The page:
Technology That’s Improving Vehicle Safety and Reliability

Vehicle Safety Technology – The auto industry is evolving at a rapid pace. Every year, new features and tech make vehicles safer, more efficient, and more reliable. Vehicles with self-driving features, for example, are now reasonably common on the roads. These vehicles can improve safety by helping the driver pilot their vehicle. They handle many monotonous driving tasks as well.

Autonomous driving isn’t the only vehicle tech innovation that automakers are implementing into their cars, though. Other recent forms of driving assistance features can improve safety for all motorists.

Vehicle Safety Technology

The Importance of Automobile Safety Innovation

According to the Association For Safe International Road Travel (ASIRT), about 1.35 million people lose their lives in car crashes every year. 38,000 of those deaths occur in the US. ASIRT also reports that another 4.4 million in the U.S. receive injuries that require medical attention. On top of that, crashes have a significant economic impact. In 2017, car crashes led to $75 billion in medical costs and productivity losses.

Human error is responsible for about 90% of all traffic accidents. Safety innovations can reduce the number of traffic deaths and injuries as they help drivers control their cars.

A Brief History of Vehicle Safety Technology

Cars haven’t always been safe. The three-point seat belt we take for granted wasn’t invented until 1959. It took nine more years for the US government to make these seat belts mandatory in new cars. Even then, no states required drivers or passengers to wear seat belts for decades. In 1985, New York made wearing them mandatory. Only children 10 years old or younger had to wear seat belts before that.

Automakers have since developed safety features to improve vehicle reliability, reduce crash chances, and protect occupants if a crash happens:

  • Air bags deploy in a crash to reduce the chances of hitting the dashboard or steering wheel. Regulations require manufacturers to include front air bags in all vehicles, but side air bags are not mandatory.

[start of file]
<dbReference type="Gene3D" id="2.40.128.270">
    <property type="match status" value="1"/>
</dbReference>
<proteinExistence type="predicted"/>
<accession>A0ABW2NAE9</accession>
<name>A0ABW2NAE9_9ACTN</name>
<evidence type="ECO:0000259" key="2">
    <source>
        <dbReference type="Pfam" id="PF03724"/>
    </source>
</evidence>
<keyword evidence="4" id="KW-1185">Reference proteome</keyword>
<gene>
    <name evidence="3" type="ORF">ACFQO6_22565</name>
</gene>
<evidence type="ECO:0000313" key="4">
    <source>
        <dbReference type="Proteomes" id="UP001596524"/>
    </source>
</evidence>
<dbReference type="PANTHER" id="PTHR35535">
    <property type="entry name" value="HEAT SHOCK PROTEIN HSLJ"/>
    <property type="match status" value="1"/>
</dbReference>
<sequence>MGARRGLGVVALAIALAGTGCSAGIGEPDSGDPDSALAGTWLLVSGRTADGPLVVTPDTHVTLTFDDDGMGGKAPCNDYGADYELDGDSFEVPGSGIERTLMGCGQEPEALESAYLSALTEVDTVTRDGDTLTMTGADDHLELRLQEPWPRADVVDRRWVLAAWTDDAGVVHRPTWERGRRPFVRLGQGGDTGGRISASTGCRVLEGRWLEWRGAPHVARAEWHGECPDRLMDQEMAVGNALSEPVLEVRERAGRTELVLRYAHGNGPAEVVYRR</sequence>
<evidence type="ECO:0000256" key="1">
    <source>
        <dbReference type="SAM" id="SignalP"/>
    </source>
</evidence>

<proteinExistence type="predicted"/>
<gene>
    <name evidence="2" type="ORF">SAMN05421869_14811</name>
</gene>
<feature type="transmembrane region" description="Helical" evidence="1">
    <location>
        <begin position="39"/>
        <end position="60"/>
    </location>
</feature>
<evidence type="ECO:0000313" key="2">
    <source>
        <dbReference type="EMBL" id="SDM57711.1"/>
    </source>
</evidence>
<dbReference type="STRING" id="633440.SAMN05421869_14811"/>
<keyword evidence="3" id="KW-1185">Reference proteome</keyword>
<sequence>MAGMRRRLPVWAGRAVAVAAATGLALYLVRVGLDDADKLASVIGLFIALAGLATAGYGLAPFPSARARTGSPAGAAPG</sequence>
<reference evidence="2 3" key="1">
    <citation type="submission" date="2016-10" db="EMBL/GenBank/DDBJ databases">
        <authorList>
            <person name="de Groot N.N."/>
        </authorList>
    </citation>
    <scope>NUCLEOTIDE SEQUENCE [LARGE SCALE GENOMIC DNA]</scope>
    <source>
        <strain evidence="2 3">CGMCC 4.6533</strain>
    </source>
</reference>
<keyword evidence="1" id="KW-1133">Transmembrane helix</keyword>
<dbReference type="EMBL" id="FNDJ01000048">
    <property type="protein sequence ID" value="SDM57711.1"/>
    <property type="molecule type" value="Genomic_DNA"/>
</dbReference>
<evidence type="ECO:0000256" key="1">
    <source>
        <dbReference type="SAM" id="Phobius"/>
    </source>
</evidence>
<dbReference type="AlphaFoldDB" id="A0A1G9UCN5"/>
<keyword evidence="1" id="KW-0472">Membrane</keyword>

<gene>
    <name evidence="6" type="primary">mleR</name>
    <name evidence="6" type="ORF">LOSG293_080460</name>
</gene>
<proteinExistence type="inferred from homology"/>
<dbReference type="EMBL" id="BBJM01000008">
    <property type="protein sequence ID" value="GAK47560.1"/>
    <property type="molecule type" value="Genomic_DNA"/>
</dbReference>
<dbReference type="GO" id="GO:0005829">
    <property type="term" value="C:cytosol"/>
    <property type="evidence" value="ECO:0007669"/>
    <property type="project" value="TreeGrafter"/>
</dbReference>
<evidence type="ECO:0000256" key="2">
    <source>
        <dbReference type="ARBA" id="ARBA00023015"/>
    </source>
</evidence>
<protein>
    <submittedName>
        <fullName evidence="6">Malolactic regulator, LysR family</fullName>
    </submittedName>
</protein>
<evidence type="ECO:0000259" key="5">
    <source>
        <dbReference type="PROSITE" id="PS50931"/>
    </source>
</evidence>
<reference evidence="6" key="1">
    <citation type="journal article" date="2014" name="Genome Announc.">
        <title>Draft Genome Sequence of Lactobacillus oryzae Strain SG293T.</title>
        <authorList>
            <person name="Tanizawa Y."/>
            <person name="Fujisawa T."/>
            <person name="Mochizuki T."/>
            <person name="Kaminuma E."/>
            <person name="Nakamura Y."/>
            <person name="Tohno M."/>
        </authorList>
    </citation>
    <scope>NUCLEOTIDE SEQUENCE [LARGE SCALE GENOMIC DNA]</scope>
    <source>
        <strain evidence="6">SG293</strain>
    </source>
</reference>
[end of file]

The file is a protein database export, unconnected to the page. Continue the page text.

• Anti-lock braking keeps wheels from locking, helping the driver steer in emergencies.
  • Telematics uses GPS to monitor vehicle status and location. Telematics technology has a variety of applications, from locating stolen vehicles to managing fleets of school buses.
  • Tire-Pressure Monitoring Systems use sensors to monitor your tire pressure continuously. If they detect low tire pressure, a light will go off on the dashboard.
  • Traction Control uses sensors to prevent wheels from spinning too fast on slippery surfaces. Doing so can keep drivers from veering off the road.

Most consider these features bare minimum these days. To meet the demand for safer vehicles, many automakers have developed advanced driver assistance systems (ADAS).so it is easy to find. According to the nonprofit Insurance Institute for Highway Safety, ADASes “…monitor driver input and the environment around the vehicle and warn the driver when they detect the possibility of a collision.” 

Innovations in Vehicle Technology

Here are some of the most common, advanced driver features found in new cars:

  • Adaptive cruise control: accelerates and brakes the vehicle based on the speed and distance of the car in front of the driver.
  • Automatic emergency braking: some vehicles with collision warnings will brake if they detect an imminent crash.
  • Blind spot detection: if the driver puts on their turn signal and the car detects a vehicle in the blind spot, the car will alert them.